Mar­riage? We’re not de­signed for it

The Jewish Chronicle - - Features -

I’VE BEEN on more dates this year than in the pre­vi­ous 10 com­bined — call me old­fash­ioned, call me weird if you like (why not? Every­one else does), but I tended not to date much in the decade that I was mar­ried. And in the course of dat­ing I have be­come some­thing of a re­la­tion­ship ex­pert. Turns out that one of the great things about be­ing sin­gle is that you sud­denly ac­quire a wealth of in­for­ma­tion on the con­di­tion of be­ing un­at­tached.

Ac­tu­ally, I was as much of a facts bore when I was hitched; it’s just that back then I was try­ing to jus­tify the op­po­site po­si­tion — i.e. why be­ing wed was the ideal state. So I would reg­u­larly trot out statis­tics vis-à-vis the rel­a­tive phys­i­cal and men­tal health of mar­ried men and how they were gen­er­ally hap­pier and lived longer and more fruit­ful lives than their sin­gle coun­ter­parts, even though I knew deep down that the data could not re­ally be trusted. Se­ri­ously now — what man would dare tell a mar­ket re­searcher the truth about his Jewish wife in a sur­vey for fear of the almighty broi­gus that would en­sue if she found out?

At least now I just have to con­tend with le­gions of an­gry mar­rieds glow­er­ing at me over the kitchen ta­bles of north west Lon­don as I of­fer ev­i­dence, the ma­jor­ity of it un­doubt­edly fic­tional, to sup­port the the­ory that Be­ing Sin­gle Is Bet­ter.

Con­nu­bial bliss, I de­clare with the grav­i­tas of a news broad­caster an­nounc­ing a global cat­a­clysm, is a fic­tion. We are not, I pro­ceed to tell the as­sem­bled with the as­sur­ance of some­one who has stud­ied the sub­ject at the high­est level (mean­ing a quick flick through a yel­low­ing copy of Cosmo, most likely at the den­tist), de­signed to be with one per­son for way to con­firm my premise about the im­plau­si­bil­ity of monogamy. Were they aware, for ex­am­ple, that the length of the av­er­age Vic­to­rian mar­riage was 15 years? No, they were not. More­over, they had no de­sire for a re­turn to Dick­en­sian val­ues — what, and wear bus­tles and frock coats to shul?

Fi­nally, I hit them with some so­ci­ol­ogy: did they know that, ac­cord­ing to re­search on the rel­a­tive de­gree of sat­is­fac­tion among the sexes, when both part­ners in a mar­riage were asked whether they would se­lect the same life-part­ner were they to re­marry, 70 per cent of men replied in the af­fir­ma­tive com­pared to 30 per cent of women? Did they also know that this re­search was com­mis­sioned by the world-renowned Saatchi & Saatchi ad­ver­tis­ing agency, which used to be owned by two nice Jewish boys, so it must be true…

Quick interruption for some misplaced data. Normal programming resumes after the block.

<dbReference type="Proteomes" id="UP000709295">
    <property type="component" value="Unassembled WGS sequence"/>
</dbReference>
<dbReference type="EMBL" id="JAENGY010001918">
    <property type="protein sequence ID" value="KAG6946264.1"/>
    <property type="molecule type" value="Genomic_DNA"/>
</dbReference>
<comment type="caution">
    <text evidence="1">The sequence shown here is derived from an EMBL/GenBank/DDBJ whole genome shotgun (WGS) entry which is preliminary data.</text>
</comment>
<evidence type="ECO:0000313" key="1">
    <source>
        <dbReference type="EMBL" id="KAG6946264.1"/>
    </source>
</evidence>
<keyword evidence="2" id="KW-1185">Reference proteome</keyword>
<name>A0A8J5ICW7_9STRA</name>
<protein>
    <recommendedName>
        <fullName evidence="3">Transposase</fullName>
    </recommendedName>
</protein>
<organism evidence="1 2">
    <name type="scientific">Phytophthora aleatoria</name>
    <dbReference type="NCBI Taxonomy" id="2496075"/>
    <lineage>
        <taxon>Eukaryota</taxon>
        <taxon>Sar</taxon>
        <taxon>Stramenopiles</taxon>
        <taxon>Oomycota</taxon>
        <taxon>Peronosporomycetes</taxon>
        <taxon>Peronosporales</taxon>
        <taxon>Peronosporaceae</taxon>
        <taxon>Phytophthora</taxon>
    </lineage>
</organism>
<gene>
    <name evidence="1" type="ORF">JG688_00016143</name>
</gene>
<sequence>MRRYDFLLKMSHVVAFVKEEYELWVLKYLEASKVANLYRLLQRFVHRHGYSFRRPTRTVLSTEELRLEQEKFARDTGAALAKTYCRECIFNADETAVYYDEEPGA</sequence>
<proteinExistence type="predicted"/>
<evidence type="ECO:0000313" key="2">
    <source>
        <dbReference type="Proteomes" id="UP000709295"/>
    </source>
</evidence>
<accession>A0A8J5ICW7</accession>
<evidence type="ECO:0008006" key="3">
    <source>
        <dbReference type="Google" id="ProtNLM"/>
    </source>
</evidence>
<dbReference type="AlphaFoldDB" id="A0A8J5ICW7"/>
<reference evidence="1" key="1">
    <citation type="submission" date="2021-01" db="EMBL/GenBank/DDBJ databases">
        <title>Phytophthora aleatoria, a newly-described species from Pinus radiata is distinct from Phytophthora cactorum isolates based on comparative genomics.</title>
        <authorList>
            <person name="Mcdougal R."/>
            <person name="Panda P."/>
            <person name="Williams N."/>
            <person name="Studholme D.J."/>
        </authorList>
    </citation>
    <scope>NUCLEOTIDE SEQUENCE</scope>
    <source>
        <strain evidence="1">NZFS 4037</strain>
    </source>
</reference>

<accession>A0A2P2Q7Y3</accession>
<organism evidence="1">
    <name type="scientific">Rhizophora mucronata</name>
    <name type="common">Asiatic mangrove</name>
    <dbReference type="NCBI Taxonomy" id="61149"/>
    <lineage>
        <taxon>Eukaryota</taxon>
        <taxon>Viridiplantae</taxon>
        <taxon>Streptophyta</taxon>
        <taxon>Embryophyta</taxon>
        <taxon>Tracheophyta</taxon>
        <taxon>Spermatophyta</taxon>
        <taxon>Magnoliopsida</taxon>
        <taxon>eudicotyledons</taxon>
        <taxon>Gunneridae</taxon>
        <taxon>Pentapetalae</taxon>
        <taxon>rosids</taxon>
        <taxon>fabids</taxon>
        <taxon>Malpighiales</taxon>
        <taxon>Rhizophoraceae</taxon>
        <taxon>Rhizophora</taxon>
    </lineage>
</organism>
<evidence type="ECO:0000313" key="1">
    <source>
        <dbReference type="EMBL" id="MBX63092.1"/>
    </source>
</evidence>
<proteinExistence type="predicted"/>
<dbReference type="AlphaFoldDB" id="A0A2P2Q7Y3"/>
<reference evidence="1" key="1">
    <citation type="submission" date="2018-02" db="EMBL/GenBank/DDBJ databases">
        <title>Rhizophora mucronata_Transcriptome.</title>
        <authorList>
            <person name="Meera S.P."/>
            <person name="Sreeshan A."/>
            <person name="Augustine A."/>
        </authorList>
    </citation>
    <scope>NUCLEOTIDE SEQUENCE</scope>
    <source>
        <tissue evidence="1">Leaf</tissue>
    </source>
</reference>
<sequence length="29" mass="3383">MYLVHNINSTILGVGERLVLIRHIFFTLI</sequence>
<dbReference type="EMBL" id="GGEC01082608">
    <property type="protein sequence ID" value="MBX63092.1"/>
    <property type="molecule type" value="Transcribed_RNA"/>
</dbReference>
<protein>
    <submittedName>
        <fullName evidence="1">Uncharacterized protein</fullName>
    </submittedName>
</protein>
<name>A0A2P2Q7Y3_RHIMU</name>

I don’t just have a wealth of use­less info at my fin­ger­tips; I’m also prone to of­fer my opin­ions, even — es­pe­cially — when they’re not wanted. My cur­rent crack­pot so­lu­tion to all our tra­vails couldn’t be more straight­for­ward — men need to punch above their weight, looks-wise, for a re­la­tion­ship to en­dure. Al­low me to elu­ci­date. If a man is with a woman who is more at­trac­tive than he is, he will make more ef­fort to please her, buy her more ex­pen­sive things, take her to nicer restau­rants and gen­er­ally treat her like a god­dess for fear of los­ing her. As a re­sult, she will ra­di­ate con­tent­ed­ness and be more at­trac­tive to men, ergo her part­ner will have to con­tinue to try hard to keep her. That’s it. The com­plex his­tory of in­ter­per­sonal re­la­tions re­duced to one sim­ple psy­cho­an­a­lytic in­sight and cycli­cal be­hav­iour pat­tern. Ge­nius, right?

So I thought I’d road-test it, and where bet­ter than at work? Re­cently I was in­ter­view­ing this rock band called The Ed­i­tors back­stage at a gig. And for some rea­son I de­cided this would be a good op­por­tu­nity to ex­pound on my the­ory of re­la­tion­ship longevity to the drum­mer, a lovely chap, al­though one hardly blessed in the area of his phys­iog­nomy. Now, he hap­pened to there with his fi­ancée, who I couldn’t help notic­ing was a strik­ingly beau­ti­ful, wil­lowy crea­ture with the face and body of a su­per­model. The drum­mer, mean­while, looked more like the co­me­dian Fred­die Starr. But they seemed like the per­fect cou­ple, easy and con­tent in each other’s com­pany. So I told them why I thought they worked so well to­gether — that in a nut­shell, she was hot, but he was not.

You’ve never seen se­cu­rity men move so fast to eject some­one from a venue…

Celebrity cou­ple Katie Price and Peter An­dre, who proved to be a fine ex­am­ple of a wed­ded mis­ery

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